(Updated with new content and adjusted links for Earth Day 2022)
As I write this, today, April 22, is the 52nd Earth Day.
Mount Sinai’s “6 Kinds of Best” goals include encouraging our kids to be the “Kind to the Environment” – a goal of students and staff alike to improve the environment where they can.
I spent some time collating a few activities where students can use technology to learn about our natural environment, or ways they can contribute to global sustainability.
NASA Globe Project
The NASA “Globe” project has millions of observers around the world, including many schools, sharing what they see in their own playgrounds. These contributions are analysed to help scientists understand how the natural world is changing.
Contribute some information about your local environment – it might be as simple as photos or measurements of the trees outside, or the weather – to help with the global observations of the change of the world through the NASA “GLOBE Observer”. They are also guided how to use mathematics to measure the height of a tree based on their own height and some other measurements they can do from the ground.
The kids can see their observations being added to all of those taken today or over time.
Google Earth Time Lapse:
Google Earth’s amazing “Time Lapse” feature helps children understand the changes of our planet over time and its natural beauty . There are now satellite views of the landscape from 1984 until today and Google has created Guided Tours of parts of the world. Some of the changes are man-made and great for helping students understand urban vs rural.
As an example – the expansion of the cities in Dubai, or the Urban Growth is such a great representative of the change over the past 30-40 years, and can lead to great discussions about increasing population, habitat destruction and human impacts on the earth.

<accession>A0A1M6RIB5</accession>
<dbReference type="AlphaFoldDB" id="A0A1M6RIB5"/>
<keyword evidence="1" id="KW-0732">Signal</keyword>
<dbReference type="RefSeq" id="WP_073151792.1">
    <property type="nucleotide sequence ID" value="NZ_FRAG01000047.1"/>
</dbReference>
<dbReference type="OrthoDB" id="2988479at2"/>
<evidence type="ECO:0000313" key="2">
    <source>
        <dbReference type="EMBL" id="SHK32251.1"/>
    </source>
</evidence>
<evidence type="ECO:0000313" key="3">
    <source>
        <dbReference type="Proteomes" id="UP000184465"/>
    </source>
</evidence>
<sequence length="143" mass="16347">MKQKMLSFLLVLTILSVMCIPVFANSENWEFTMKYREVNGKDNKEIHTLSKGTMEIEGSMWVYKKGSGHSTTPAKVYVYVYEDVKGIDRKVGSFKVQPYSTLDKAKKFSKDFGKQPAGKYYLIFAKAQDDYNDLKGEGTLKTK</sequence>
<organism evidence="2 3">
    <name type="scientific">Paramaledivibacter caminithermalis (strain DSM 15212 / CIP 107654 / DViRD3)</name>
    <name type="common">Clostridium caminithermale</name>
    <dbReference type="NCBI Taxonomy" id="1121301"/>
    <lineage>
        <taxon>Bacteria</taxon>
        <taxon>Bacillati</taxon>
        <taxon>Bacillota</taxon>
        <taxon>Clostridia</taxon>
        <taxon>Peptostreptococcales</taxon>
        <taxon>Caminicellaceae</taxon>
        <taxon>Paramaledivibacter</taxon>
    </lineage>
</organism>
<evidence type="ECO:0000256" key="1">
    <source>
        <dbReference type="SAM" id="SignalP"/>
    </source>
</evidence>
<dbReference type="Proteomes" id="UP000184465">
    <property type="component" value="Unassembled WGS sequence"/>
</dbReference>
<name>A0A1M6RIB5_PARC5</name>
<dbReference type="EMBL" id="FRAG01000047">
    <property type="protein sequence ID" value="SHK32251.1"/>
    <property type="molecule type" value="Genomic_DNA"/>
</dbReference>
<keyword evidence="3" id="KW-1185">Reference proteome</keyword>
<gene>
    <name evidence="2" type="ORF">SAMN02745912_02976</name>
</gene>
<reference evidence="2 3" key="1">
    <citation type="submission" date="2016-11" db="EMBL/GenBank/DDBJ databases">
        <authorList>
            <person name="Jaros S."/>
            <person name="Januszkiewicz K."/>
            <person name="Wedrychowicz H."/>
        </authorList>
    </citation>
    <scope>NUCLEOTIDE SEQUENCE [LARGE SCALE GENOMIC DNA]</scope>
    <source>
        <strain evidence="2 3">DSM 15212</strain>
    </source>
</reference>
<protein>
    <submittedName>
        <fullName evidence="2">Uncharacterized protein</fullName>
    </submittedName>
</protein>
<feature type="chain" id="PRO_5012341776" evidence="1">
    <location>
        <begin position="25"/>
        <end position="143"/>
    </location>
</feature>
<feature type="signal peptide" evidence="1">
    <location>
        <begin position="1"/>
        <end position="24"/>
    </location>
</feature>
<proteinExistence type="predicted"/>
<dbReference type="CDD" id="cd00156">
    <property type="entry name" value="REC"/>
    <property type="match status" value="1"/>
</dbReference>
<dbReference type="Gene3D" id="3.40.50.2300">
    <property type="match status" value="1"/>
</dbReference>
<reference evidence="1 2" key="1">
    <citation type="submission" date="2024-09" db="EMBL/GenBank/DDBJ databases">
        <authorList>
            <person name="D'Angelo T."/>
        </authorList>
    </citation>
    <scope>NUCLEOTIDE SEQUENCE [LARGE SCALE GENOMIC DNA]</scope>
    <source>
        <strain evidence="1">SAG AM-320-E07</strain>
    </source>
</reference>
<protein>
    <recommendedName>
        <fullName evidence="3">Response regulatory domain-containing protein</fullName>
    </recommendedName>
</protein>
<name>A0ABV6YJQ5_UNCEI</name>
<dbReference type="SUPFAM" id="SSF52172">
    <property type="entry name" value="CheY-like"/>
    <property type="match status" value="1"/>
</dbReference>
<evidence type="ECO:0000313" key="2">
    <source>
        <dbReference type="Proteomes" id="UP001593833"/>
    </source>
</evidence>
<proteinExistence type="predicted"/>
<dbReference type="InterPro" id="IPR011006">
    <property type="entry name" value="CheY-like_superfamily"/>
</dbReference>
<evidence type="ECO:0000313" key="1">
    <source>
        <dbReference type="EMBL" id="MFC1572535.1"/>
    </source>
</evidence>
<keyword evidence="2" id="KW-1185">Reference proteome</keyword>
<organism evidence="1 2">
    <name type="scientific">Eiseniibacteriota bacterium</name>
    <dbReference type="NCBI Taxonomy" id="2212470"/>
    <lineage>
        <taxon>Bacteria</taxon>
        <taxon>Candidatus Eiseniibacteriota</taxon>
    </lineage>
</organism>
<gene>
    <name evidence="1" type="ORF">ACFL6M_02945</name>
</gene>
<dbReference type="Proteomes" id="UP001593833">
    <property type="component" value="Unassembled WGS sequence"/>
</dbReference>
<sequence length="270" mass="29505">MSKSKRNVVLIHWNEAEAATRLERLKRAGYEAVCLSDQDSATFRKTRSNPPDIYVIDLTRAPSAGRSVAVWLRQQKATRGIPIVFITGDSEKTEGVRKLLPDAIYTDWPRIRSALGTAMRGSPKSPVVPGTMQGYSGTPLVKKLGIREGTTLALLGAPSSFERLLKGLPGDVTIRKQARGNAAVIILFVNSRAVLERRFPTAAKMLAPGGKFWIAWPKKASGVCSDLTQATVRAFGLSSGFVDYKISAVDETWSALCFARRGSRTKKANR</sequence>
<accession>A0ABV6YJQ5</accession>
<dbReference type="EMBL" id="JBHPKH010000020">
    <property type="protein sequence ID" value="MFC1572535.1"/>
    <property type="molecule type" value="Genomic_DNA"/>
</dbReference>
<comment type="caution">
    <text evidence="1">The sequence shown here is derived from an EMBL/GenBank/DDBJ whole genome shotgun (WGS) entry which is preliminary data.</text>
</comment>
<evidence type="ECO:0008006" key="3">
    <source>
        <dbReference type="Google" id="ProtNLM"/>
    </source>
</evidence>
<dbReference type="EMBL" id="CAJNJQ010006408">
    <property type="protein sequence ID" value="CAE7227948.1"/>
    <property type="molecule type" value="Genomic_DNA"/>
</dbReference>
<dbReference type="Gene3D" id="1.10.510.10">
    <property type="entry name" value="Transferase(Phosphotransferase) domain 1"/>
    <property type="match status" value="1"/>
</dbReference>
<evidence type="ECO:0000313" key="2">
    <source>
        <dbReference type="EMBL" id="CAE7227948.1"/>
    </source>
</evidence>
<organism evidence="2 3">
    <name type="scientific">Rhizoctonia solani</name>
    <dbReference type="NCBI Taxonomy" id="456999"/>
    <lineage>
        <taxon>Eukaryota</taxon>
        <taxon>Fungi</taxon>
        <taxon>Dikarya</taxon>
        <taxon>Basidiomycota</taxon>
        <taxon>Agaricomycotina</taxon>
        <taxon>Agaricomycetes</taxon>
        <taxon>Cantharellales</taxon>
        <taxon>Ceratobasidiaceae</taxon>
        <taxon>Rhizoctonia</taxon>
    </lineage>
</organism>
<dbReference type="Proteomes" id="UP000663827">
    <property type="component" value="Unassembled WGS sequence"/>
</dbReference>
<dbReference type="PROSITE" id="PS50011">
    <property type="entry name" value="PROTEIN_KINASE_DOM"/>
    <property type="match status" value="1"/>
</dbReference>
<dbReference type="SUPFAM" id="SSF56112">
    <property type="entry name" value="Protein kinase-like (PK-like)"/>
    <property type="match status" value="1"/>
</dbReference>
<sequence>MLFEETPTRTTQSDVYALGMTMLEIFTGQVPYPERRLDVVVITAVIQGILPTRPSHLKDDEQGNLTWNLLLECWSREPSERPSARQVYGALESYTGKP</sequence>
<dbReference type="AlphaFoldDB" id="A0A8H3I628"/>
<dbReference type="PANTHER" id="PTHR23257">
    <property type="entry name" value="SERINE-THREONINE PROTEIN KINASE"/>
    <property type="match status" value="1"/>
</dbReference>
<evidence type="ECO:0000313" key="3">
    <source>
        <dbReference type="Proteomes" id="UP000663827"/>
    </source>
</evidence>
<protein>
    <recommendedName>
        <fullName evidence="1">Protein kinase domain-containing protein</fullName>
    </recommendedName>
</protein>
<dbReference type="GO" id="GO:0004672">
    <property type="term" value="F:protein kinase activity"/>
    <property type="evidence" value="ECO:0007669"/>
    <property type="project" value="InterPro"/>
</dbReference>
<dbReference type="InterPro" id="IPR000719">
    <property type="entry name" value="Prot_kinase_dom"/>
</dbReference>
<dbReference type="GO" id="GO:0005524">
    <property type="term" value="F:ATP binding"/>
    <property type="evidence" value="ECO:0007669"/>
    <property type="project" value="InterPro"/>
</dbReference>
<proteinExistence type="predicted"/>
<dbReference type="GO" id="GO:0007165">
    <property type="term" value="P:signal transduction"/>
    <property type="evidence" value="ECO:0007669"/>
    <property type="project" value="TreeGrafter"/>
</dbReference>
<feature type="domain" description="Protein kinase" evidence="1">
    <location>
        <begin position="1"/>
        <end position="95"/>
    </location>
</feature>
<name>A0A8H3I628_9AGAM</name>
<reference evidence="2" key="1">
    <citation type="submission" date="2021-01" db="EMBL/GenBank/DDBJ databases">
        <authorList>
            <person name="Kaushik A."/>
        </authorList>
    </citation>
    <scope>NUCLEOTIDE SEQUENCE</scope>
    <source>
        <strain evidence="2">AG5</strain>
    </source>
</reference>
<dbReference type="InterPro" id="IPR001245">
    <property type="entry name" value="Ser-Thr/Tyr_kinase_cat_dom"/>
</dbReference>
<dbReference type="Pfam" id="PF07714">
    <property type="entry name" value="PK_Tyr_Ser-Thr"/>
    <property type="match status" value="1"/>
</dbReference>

Micro:bit “Do your bit”
If you’re lucky enough to have some Micro:bits – there are terrific coding activities as a part of the “Do Your Bit” website – sharing activities that are linked to the UN Sustainability Goals. These activities on the “Do Your Bit” look at ways that kids can learn to code prototypes of systems that scientists use like Animal trackers.
If you don’t have micro:bits or enough to go to every child- the activities can be done online in the Makecode software and tested out in the Simulator which is like a fully-functioning Micro:bit – including its’ sensors.
These could be used as starters for larger projects with Design Thinking activities – encourage kids to think of ways that simple coded robots could monitor Climate Change, clean up waste or help people think about what they are throwing out.
This year we’re going to follow up a combination of projects – we’ve recently bought a Micro:bit Weather:bit and Spark:fun Weather station, and are going to use this to build a weather station at the College. A combination of the Weather station and the “radio” capabilities of Micro:bit are so great – to share the results we receive outside to an internal device.
Minecraft Sustainability City
Minecraft has some great activities on Sustainability in their “Sustainability City” World. The Sustainability City lessons explore a wide range of issues, including the components of a sustainable home, managing waste products, clean electricity generation, responsible forestry, and more.